In MEA Svitzer pursues multiple approaches to entering into new countries and new markets.

The MEA region is a geographically large and culturally diverse area, with Svitzer operations spread throughout the Middle East and Africa, as well as the Indian subcontinent and Sri Lanka. Recent major successes in the area include a new contract for five vessels with Petroleum Development Oman (PDO) and contract extensions in Egypt and Qatar. That said, the MEA region – like the rest of Svitzer – faces an uncertain global economy. The biggest challenge throughout MEA thus far in 2015 has been the impact of lower oil prices on our main customers, the majority of whom are oil and gas companies. The first half of the year was spent renegotiating terms on all long-term contracts, as these customers have been looking for significant savings.However, as our cost base  is fixed, we have not been able to offer direct reductions. We have instead worked with our customers to identify and implement mutual cost savings to the benefit of both parties. 

But according to Michael Koefoed, Regional CFO, the major long-term challenge is “to expand our footprint across the region. The most important thing for us is to grow and establish a presence in new countries. With the oil- and gas-related pipeline having dried up for now, the focus is to enter harbour towage markets, primarily in West Africa and Saudi Arabia, and public-private partnerships in countries where port infrastructure is owned by the public sector.”

One of the biggest obstacles to doing so is regulatory restrictions, which vary from country to country. Most ports in the region are protected by legal entry barriers. In general, Svitzer MEA looks for longterm local partners who can help us understand the local market and establish an entrance platform. Our approach is to appoint a country representative and in some cases even set up a company before we have secured business. We have followed this approach in Saudi Arabia and Malaysia, where we have identified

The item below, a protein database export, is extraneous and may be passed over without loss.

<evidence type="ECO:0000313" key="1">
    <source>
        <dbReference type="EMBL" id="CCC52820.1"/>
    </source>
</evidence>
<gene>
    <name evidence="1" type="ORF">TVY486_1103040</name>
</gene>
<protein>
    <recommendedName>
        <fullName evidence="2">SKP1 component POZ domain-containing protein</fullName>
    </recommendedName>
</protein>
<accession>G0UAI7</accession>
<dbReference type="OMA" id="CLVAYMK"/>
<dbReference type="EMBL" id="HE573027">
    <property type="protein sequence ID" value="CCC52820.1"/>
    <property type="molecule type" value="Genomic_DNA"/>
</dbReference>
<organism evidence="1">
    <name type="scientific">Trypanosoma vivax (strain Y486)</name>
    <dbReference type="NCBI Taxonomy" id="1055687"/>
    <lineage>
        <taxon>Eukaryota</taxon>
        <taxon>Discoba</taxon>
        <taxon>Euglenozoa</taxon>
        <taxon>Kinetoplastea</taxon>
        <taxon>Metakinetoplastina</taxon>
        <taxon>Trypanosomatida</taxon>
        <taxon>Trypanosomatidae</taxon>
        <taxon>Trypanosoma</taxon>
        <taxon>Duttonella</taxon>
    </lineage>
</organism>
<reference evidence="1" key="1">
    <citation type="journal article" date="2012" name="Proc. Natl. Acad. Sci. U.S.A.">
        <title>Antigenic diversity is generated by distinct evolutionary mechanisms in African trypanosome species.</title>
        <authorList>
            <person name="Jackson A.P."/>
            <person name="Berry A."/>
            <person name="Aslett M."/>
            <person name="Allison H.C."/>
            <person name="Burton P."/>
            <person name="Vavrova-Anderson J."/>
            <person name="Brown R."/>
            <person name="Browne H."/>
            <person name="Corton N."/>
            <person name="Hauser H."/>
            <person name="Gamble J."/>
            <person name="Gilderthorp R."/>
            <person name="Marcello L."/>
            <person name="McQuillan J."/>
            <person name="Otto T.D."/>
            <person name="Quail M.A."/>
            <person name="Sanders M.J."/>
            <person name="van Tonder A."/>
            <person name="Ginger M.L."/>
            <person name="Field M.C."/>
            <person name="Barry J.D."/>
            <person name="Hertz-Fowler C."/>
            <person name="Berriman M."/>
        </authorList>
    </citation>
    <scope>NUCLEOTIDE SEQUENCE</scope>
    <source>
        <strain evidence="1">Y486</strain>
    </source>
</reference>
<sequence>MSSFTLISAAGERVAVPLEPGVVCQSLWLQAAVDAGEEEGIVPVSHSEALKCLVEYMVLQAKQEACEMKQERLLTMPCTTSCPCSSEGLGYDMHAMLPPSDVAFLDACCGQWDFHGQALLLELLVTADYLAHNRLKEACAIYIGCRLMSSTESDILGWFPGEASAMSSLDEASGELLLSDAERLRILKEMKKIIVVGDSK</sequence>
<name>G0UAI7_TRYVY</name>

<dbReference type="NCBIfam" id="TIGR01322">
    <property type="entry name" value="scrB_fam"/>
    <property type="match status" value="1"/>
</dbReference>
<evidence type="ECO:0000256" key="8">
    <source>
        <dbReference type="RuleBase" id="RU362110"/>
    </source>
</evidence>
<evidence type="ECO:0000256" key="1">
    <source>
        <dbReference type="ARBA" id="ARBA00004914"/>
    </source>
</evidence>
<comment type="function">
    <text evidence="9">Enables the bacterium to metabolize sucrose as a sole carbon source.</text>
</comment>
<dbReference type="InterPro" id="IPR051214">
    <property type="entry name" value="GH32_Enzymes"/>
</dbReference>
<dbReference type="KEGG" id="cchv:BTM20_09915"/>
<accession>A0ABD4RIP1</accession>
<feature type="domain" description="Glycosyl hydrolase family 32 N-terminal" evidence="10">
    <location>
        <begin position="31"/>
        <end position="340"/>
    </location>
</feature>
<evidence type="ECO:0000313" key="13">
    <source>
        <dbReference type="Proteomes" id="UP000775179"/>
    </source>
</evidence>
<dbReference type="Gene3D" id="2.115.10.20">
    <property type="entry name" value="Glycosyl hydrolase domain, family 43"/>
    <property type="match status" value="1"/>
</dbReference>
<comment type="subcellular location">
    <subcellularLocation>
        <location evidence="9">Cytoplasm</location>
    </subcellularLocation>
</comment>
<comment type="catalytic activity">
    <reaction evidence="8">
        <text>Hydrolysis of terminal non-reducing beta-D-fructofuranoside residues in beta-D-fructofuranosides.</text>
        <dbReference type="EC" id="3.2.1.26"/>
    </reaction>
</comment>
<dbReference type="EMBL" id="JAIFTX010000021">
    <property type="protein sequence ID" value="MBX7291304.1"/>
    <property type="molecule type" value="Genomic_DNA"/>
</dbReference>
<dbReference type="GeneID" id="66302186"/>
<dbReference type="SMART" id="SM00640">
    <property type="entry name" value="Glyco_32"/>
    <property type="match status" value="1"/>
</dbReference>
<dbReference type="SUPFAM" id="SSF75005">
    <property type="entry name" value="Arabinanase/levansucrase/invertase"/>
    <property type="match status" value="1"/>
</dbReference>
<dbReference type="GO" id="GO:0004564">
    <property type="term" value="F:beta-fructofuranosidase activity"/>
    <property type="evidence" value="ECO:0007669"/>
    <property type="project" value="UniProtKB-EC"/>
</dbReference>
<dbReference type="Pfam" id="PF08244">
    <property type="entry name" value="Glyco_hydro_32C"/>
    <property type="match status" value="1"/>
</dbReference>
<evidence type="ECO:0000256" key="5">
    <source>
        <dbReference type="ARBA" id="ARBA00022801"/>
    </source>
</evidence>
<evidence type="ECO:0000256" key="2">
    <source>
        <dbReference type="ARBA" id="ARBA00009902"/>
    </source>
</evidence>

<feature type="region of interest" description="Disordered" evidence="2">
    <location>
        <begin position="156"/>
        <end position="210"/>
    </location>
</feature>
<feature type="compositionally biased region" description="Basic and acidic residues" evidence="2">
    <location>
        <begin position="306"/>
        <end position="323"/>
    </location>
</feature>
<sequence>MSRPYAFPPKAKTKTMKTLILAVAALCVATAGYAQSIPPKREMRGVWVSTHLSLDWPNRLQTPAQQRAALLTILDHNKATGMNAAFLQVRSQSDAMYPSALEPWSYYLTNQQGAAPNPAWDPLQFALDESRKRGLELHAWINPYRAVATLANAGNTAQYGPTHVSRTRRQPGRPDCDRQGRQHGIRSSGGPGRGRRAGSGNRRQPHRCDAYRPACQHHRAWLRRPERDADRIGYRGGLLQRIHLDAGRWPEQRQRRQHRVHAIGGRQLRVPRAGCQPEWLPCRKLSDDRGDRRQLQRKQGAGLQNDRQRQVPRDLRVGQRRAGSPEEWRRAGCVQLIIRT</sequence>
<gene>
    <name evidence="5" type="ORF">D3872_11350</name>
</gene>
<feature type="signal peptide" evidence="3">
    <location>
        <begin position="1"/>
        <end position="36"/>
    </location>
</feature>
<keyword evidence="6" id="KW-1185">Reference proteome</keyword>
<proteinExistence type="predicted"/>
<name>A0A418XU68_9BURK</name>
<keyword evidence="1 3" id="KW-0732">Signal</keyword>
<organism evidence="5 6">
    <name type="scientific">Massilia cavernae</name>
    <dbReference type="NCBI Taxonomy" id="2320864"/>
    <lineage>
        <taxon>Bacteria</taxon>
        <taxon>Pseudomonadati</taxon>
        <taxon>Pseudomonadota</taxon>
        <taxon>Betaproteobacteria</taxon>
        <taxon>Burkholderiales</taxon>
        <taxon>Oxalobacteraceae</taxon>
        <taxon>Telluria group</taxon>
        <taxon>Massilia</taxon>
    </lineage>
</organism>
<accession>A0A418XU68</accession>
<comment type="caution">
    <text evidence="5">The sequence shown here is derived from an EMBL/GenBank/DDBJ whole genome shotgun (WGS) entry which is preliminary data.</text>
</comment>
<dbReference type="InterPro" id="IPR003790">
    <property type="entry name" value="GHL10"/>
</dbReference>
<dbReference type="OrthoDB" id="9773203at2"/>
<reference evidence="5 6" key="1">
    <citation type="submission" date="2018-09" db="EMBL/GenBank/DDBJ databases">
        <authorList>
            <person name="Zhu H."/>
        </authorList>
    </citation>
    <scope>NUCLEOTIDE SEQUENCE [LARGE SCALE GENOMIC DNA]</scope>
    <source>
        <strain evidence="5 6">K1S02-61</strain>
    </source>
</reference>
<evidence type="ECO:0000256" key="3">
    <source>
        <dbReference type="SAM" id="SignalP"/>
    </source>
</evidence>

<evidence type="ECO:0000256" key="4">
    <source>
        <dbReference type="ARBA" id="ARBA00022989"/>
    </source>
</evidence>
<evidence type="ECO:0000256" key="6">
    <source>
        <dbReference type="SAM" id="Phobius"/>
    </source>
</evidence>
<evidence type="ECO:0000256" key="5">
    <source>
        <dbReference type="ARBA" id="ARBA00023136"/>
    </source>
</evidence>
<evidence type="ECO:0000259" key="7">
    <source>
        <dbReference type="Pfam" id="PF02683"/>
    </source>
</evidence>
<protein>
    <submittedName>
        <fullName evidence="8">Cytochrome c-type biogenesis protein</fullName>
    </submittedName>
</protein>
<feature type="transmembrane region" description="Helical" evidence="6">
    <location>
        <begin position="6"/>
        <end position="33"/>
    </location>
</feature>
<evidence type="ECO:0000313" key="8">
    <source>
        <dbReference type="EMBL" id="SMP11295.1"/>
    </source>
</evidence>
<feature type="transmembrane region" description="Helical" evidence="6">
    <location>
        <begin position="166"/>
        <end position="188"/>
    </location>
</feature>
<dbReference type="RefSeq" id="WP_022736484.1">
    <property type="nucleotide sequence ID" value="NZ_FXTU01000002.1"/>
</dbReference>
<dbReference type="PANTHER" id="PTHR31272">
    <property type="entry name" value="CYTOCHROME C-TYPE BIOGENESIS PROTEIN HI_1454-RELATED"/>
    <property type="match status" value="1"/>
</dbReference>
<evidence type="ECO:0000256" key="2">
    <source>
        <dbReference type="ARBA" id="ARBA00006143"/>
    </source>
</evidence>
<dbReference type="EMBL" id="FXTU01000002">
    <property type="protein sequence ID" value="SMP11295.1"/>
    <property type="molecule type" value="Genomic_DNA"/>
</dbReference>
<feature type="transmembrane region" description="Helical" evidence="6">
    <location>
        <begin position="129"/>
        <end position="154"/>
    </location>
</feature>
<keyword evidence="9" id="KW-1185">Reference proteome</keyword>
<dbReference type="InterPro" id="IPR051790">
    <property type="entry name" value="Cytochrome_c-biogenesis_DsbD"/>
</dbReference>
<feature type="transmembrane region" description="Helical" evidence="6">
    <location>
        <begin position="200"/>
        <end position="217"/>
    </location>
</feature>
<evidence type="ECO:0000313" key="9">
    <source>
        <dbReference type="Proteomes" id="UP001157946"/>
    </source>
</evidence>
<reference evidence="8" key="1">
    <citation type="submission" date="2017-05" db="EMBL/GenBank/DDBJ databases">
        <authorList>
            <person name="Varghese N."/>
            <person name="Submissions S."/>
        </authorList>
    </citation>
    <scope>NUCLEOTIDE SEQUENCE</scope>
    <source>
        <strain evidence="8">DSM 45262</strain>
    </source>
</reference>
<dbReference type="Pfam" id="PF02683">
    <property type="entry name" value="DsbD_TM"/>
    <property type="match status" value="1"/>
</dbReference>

strong local partners and agreed on the main principles for how we will work together in pursuit of new business. InAfrica, Svitzer is seeking a foothold in Nigeria, which has the continent’s biggest towage market but also one of the most restrictive, requiring that the company itself is Nigeria owned and that vessels are Nigerian flagged. We have hired a senior manager from Maersk to drive business development and are making use of Maersk’s many years of in-country experience. The first tug, the SUPREME
ENDEAVOUR, arrived in Nigeria this spring, and the immediate outlook for deployment is positive. 

In addition to ownership restrictions, some countries also have localisation requirements, which means that Svitzer mustemploy local personnel on-board and on-shore within a certain time frame. This can be a significant challenge in countries without strong maritime traditions and requires significant training efforts. Svitzer MEA has already established a strong track record with training programmes in Angola and Oman, and was given a Lloyd’s Sea Trade Award for the training programme carried out in Angola. Svitzer will continue to focus on training and has recently invested in simulator capacity in Dubai and employed a training master who will travel to operation sites and carry out on-board training. 

This training expertise helps differentiate Svitzer from competitors and has alsoproven more broadly useful, as, for example, when an Egyptian-trained crew has been used to help train crews in other operations outside Egypt. Svitzer MEA is also differentiated from the competition by our commitment to safety and our decision to implement OVMSA standards, which is particularly important to the oil majors. The capability to train and develop local crew, a strong safety focus and the ability to customise company structures and solutions to form strong local partnerships are competencies that set Svitzer apart from the competition in the MEA region. 

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